It sucks. When it's like this, you feel trapped. All you want is escape. You pray for freedom with desperation and shimmery puppy-dog eyes like that little girl at Christmas who just reeeaaallly wants that horse. You can feel hopeless, like your only choices are conscious torment, unconscious torture, or death. Many of us like choice three. If we ever chose it, we are grateful to have survived.

When being present is hard (splintery, shard-in-the-eye misery) like this, it's helpful (sometimes) to remember why being present matters. It's not just about noticing butterflies and bumblebees, and prancing like some blissed-out Snow White so la-dee-frickin-da happy to be alive. That's stupid. It's about finding your way out. Ending the torment.

Think of being present like holding the Maurader's Map. (Harry Potter fans, explain this.) When you pause and notice what's happening, all the paths appear. You can trace your own mental windings and dead-ends, you can follow your mental traffic. You learn your way around. You find the doors leading out.

But if you force it, crumple your map, pour Vodka or chocolate all over the paper or feed the sheet into your PS3 or bong, you ain't gonna find nothing. It stays blank (and probably silently laughs at you in some magical map kind of way, like a snarky Sorting Hat).

"Escape" through addiction or dissociation is a lie. All those blurry hours may feel like bliss, like freedom from life boiled in your own skin, but they actually trap you, simmering forever. Those silky voices luring you seductively back to your purple haze are really the voice of that skanky dealer offering you that "one last hit" from his track-marked hand. "It's just to get you over the edge so you can come down and get clean," the voice may say. And "Yeah, you can trust him," you may think. Then three weeks later you're back in the alley selling your flesh for one more hit.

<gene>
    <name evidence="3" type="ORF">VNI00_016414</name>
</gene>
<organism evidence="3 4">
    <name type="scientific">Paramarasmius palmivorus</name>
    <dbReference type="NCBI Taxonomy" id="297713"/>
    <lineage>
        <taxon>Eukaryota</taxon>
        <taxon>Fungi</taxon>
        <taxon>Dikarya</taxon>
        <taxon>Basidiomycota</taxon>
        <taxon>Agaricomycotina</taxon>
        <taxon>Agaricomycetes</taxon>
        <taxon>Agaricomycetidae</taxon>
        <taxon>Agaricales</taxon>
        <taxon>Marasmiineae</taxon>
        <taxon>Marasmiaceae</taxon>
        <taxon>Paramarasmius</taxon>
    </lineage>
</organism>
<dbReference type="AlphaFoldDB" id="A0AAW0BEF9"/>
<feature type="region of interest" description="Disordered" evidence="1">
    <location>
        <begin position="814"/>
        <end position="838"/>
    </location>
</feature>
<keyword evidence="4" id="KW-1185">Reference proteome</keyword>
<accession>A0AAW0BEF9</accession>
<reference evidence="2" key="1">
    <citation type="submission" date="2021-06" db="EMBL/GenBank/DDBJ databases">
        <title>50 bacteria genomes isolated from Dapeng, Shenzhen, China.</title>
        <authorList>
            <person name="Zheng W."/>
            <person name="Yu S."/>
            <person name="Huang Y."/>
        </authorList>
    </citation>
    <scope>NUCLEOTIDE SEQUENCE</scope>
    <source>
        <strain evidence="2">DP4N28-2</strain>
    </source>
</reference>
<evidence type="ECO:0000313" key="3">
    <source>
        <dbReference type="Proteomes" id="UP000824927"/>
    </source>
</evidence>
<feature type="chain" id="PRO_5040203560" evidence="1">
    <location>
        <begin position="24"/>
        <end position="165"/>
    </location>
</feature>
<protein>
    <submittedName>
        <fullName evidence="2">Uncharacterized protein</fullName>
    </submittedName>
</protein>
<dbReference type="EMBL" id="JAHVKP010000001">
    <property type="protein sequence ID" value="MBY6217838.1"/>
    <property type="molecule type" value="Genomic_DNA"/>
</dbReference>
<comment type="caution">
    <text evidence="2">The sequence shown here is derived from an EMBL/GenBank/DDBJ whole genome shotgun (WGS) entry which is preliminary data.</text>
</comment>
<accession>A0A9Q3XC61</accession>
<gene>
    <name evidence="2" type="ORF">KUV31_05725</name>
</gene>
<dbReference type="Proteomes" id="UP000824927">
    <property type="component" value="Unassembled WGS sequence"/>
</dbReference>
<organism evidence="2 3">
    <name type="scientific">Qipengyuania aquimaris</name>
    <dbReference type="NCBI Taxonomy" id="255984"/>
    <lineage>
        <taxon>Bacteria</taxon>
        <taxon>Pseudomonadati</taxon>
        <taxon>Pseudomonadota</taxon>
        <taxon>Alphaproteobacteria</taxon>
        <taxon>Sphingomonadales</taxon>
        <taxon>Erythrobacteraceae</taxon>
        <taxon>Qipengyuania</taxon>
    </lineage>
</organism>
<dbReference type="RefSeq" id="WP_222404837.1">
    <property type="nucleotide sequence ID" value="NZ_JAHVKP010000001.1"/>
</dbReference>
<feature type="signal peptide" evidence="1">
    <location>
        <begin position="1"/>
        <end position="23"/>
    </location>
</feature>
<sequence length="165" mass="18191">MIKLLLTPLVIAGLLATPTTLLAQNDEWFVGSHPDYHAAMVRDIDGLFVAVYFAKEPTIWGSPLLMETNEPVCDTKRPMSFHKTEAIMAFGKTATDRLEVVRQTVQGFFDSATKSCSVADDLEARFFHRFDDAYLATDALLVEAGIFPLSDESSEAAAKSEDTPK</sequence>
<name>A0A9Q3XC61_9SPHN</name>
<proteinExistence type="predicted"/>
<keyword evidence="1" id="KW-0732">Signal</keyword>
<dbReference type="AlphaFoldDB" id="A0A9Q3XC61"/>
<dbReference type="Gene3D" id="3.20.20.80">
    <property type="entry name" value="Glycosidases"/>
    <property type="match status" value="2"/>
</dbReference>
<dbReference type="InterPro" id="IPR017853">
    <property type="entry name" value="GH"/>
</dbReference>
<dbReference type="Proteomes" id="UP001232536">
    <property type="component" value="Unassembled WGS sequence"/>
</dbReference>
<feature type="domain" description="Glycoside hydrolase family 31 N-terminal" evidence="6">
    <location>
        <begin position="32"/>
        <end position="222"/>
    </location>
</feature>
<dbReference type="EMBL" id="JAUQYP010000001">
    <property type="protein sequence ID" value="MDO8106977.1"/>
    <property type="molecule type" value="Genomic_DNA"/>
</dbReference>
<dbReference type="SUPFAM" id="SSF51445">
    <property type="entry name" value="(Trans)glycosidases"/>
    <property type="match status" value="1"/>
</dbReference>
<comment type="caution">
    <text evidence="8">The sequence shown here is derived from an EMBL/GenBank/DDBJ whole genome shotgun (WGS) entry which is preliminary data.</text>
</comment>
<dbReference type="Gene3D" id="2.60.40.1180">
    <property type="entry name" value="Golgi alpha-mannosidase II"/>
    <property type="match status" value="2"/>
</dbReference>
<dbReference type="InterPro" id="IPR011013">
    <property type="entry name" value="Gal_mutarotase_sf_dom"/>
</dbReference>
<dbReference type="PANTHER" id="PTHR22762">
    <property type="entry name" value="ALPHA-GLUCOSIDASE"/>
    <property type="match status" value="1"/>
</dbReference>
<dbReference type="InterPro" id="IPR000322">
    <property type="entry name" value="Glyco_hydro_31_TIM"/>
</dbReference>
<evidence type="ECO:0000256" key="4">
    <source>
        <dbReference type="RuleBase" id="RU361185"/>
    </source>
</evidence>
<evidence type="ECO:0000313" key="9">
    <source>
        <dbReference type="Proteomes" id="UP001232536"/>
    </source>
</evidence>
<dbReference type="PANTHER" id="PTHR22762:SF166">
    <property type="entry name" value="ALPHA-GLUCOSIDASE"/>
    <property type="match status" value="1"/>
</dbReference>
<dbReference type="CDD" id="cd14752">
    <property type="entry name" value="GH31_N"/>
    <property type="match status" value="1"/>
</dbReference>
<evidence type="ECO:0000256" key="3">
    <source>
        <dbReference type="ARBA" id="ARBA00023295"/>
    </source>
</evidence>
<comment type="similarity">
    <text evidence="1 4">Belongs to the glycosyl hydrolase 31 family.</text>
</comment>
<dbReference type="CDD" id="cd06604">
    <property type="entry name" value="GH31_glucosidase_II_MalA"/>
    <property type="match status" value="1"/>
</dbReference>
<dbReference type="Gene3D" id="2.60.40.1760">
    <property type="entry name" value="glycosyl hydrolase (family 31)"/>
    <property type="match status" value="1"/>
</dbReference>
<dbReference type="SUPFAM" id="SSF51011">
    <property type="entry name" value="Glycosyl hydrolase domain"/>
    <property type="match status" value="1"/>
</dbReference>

Addiction, dissociation and avoidance keep you lost. They steal your map. They leave you no way out. So you're stuck there, forever. (Like Argus Filch. And who wants to be that guy?)

The only real way out is through the fire. Even when it's cat-scalding, coffee-spill-blister painful. Even when for yet another morning you have to sob-scream your way out of bed just to be able to tie your tie without strangling yourself to death.

You can get through. You can feel the feelings, think the thoughts, and get to the end of them. Every tunnel has its exit. If you just keep your eyes open and aimed at the light.